Construction and engineering businesses have felt the pain of this recession acutely, as cutbacks in large, capital-intensive, long-term projects have slowed revenues and earnings.

Some engineering companies have forward bookings of very large projects. However, it is not always best to evaluate their revenue and earnings on a quarter-to-quarter basis, as the pipeline for these projects often takes more time, sometimes on the order of several years. These companies and their stocks should be viewed in that light. Even so, it was a hard year for large infrastructure companies.

Making It Through The Down Times
Despite the recession, Fluor (NYSE:FLR), the largest engineering company in the U.S., has shown steady, consistent growth in the last three years, with a 17% revenue growth rate. Its revenues flattened during the recession along with its earnings, but the company's five-year earnings growth rate is expected to be 11%. Although Fluor and other behemoth companies have felt the effects of the recession this year, it doesn't mean signs of improvement are not evident. Fluor is the lead company in a $1.6 billion government stimulus project to manage cleanup at a nuclear site near the Savannah River in South Carolina.

IN PICTURES: 8 Ways To Survive A Market Downturn

Major Projects On The Horizon
The stimulus money for Fluor is not the only sign of positive forward movement in bookings and, ultimately, for revenues for the large engineering firms. Not only is the Department of Energy project on tap, but with the increased U.S. involvement in Afghanistan, more military construction work also looms for the Department of Defense. Other large firms will benefit from the government spending, as well as the pent-up need for global infrastructure spending. The fact that governments and industries didn't spend on upgrades and improvements doesn't mean that aging plants, equipment and systems will not need to be repaired, rebuilt or built from scratch eventually.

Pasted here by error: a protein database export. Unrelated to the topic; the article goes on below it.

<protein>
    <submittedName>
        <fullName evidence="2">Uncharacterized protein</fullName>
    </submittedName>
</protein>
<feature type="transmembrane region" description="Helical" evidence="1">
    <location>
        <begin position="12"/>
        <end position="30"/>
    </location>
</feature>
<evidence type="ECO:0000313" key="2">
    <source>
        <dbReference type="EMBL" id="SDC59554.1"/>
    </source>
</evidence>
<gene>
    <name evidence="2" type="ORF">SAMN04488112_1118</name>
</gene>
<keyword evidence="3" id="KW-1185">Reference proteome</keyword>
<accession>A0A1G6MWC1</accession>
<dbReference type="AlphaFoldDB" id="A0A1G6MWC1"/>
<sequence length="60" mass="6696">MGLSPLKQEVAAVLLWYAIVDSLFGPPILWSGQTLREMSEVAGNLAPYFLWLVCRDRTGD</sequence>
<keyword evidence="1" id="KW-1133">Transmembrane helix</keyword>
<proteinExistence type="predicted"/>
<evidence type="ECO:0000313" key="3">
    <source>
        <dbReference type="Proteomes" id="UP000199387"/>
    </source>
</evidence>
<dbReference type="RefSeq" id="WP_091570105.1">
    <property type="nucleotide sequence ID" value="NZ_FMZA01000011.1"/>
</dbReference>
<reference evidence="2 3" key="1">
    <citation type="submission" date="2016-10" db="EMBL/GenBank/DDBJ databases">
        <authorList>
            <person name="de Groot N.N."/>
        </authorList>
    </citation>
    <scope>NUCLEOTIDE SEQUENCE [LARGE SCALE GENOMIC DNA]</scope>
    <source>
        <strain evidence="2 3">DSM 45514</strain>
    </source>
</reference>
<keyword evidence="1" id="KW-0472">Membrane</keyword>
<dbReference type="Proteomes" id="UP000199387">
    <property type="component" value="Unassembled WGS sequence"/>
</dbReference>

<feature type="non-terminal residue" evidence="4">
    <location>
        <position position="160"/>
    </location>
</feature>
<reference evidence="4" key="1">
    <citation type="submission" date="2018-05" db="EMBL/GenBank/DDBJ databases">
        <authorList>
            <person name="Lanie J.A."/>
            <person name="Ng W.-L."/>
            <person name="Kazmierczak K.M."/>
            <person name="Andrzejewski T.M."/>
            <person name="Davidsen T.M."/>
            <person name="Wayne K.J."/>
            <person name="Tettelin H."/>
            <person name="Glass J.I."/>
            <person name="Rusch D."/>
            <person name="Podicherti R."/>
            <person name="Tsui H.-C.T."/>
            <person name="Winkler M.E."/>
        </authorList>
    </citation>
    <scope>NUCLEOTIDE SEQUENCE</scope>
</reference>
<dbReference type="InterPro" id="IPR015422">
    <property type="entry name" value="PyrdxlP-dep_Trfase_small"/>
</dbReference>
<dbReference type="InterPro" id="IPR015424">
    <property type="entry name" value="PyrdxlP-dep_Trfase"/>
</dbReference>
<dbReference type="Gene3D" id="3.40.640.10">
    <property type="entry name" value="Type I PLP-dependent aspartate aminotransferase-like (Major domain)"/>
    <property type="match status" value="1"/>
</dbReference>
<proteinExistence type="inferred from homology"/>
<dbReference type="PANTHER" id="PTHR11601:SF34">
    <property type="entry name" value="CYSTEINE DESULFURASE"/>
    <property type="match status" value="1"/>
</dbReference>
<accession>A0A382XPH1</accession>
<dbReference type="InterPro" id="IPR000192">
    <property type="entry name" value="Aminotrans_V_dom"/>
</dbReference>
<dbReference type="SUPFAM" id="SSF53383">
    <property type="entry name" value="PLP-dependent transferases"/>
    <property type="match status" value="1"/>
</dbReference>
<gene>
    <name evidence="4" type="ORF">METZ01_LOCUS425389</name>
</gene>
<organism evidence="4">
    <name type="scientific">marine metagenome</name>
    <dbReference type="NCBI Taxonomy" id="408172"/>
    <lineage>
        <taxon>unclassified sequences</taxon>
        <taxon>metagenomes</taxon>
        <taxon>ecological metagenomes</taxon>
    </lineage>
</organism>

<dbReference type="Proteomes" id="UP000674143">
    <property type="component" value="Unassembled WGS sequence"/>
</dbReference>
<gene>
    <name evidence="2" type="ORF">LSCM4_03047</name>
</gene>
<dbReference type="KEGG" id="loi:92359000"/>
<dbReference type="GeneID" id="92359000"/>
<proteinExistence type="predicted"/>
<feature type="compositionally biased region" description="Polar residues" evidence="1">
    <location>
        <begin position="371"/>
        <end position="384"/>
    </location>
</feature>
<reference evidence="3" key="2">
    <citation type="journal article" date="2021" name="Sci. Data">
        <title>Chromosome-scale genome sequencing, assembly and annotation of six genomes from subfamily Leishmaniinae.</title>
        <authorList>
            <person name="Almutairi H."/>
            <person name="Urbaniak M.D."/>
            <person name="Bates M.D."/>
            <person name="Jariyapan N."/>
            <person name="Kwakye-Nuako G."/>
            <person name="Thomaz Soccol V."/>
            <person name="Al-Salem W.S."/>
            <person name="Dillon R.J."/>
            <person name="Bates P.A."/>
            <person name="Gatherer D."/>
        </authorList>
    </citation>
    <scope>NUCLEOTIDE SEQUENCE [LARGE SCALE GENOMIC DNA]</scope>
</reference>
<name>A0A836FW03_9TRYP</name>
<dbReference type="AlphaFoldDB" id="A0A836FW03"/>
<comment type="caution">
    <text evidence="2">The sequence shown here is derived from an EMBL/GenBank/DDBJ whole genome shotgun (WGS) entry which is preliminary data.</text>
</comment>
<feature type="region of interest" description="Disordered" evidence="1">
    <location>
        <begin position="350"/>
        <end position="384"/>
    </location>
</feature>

Money Managers Aware
Foster Wheeler (Nasdaq:FWLT) was cited in an interview with Russell Croft of the Croft Value Fund as a good value due to the coming increase in global infrastructure and energy work. Likewise, Fluor and other companies such as the Shaw Group (NYSE:SHAW) are poised to take on what will be an enormous amount of work retro-fitting coal-burning power plants as the new carbon laws mandate. These firms also construct power plants. Although demand may peak in the next few years, there is work on the horizon for these companies. Other infrastructure is also needed. ABB (NYSE:ABB), the Swiss power-construction company and leader in automating technology for power systems, is a part of ongoing global work that is due to expand. Jacobs Engineering (Nasdaq:JEC), another large diversified global engineering firm, had a recent earnings miss which shouldn't deflect attention from its long-term good positioning in the industry, as it, too, is expected to pick up substantial new business.

The Stocks of Engineering Firms
Fluor and the others saw their stock prices fall during the year, and many were trading at P/Es around 10 or 11. Think of these engineering giants as heavyweight industry stars that take time to regroup. But once these companies get their revenues and earnings momentum back on track in the next couple of years, the stocks may be poised for some surprising and substantial gains.